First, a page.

“We’ll make it,” he said, his tone entirely too calm for the amount of panic I felt the situation warranted. “Don’t get all worked up. It’ll be fine.”
He laid his head back and closed his eyes.
Annoyed, I huffed and hoisted myself up out of my seat. “I can’t sleep in this stupid chair. I’m going to find something to read… or do… or eat… you want anything?”
He opened one eye, yawning as he stretched his long legs out in front of him and pulled my coat up toward his chin. “See if you can find me a neck pillow.” And before I could answer, he closed the eye again and smiled.
‘How can he be so calm right now?’ I asked myself as I stomped my way down the terminal toward the smell of caffeine and cinnamon. ‘We are definitely going to miss our second flight. No doubt about it. And he’s not even worried. Of course he’s not worried. Why would he be? He didn’t even want to come on this trip!’
I turned to the left and found a small gift shop. Irritated, I spun the rotating book stand a few times, skimming the titles without really reading them.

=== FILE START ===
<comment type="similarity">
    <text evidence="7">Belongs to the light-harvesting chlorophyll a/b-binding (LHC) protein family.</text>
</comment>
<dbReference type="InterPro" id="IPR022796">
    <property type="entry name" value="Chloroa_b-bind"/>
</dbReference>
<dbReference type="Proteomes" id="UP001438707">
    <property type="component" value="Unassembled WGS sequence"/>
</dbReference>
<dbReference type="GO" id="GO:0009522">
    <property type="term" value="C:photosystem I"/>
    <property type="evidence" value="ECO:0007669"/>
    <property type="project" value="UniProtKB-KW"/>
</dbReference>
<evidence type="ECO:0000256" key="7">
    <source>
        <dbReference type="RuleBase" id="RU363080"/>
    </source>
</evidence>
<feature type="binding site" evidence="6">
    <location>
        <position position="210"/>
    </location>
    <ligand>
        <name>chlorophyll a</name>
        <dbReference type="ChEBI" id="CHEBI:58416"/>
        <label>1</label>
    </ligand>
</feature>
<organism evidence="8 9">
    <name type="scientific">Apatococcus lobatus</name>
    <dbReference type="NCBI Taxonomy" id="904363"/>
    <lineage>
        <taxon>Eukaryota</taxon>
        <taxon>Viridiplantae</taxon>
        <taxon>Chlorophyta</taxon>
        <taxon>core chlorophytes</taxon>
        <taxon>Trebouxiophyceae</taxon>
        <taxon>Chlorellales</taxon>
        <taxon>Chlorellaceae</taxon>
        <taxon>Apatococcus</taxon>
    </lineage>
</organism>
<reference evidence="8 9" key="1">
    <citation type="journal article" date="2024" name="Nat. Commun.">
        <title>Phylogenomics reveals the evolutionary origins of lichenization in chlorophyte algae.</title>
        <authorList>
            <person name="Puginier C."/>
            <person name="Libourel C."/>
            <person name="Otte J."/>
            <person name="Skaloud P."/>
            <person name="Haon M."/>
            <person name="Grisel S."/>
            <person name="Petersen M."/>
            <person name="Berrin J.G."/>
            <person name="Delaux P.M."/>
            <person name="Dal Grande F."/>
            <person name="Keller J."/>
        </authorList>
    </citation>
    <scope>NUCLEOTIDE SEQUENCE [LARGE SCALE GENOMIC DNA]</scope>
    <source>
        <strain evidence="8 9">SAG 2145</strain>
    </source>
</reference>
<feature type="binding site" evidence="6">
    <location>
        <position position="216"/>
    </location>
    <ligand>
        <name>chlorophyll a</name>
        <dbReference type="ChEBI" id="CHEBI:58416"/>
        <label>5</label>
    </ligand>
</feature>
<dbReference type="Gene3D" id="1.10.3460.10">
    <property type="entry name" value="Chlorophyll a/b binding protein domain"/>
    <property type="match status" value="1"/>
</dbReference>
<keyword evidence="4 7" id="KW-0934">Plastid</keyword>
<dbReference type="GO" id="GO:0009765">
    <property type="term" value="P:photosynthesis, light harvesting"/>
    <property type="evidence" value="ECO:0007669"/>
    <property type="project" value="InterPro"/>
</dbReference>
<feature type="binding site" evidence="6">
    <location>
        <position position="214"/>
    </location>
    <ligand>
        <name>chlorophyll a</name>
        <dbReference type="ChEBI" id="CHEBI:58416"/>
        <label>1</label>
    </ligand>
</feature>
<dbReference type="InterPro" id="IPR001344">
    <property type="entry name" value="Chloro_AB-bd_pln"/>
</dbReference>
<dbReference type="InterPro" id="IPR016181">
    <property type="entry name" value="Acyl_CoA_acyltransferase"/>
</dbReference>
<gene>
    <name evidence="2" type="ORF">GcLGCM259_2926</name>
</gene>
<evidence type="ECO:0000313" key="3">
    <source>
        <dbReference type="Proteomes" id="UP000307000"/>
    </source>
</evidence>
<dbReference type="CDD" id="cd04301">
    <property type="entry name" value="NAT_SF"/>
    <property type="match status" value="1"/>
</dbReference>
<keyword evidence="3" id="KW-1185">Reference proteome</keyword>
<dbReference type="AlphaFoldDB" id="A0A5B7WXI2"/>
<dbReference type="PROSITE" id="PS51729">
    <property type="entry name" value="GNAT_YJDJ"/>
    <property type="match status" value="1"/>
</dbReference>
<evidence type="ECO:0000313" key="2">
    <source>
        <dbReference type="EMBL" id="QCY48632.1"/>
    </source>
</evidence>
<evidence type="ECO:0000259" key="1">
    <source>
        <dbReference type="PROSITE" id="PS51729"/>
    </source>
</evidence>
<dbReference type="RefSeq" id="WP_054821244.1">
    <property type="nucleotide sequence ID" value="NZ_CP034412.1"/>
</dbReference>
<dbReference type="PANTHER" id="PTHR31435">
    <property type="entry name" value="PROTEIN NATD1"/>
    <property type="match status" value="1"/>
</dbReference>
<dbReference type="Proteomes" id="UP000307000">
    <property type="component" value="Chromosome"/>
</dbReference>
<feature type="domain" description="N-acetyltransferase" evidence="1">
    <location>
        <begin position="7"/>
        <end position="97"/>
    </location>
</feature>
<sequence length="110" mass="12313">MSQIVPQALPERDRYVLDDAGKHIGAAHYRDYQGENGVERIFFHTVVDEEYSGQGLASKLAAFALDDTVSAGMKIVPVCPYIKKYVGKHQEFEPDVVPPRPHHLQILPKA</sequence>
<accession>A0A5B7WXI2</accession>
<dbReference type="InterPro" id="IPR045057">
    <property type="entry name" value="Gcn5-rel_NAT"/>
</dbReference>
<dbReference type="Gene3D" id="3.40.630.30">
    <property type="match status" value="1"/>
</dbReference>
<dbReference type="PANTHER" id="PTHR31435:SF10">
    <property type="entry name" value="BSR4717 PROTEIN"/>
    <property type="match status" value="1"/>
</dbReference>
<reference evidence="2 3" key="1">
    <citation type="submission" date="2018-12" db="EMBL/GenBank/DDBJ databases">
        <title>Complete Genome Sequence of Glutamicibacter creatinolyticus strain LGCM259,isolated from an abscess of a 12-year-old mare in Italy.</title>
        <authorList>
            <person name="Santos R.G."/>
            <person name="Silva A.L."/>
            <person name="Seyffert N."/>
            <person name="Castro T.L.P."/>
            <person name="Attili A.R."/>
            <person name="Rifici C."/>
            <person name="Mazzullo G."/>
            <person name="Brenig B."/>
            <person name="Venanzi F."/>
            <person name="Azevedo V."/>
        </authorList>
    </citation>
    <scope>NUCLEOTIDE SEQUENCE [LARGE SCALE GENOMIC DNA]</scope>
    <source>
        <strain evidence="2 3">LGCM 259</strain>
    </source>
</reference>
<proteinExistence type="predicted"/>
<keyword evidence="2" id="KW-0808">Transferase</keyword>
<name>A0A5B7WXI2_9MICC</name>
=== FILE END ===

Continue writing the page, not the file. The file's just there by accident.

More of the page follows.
‘He doesn’t care about the delay… just like he doesn’t care that I’m walking around the airport by myself! God forbid he walk with his wife and strike up a conversation! Oh no, we can’t have that.. especially not on our would-be honeymoon!’
I, of course, could’ve asked him to join me—should’ve asked him to join me if the purpose of this trip was to mend our marriage. I knew he would’ve. Instead, I found an excuse—much as I always did—to stay angry at him; an excuse to hold onto the contempt bottled up inside me. Maybe I wasn’t quite ready to let go of the hurt. Or maybe I needed an entirely different landscape in order to even begin to relinquish the weight of all we’d gone through…
I snagged a bright yellow book off the rack, half-read the description, and grabbed a second in case the first was bad. I pulled two neck pillows down from the wall behind it—‘we have so many of these at home, why do we never think to grab one?!’—and threw them onto the counter at the poor little cashier whose head barely made it over the display case.
Bags in hand, I sulked across the hall to a little coffee-shop.
‘It’s not Starbucks. You’re probably not going to like it. You should just walk to the other side to the Starbucks.’
“I’ll have one large coffee with extra cream and extra sugar.”
‘He’s going to want one—even though he didn’t mention it, you’ll just end up coming right back…’
I sighed, “Make that two please… and one of these cinnamon rolls.”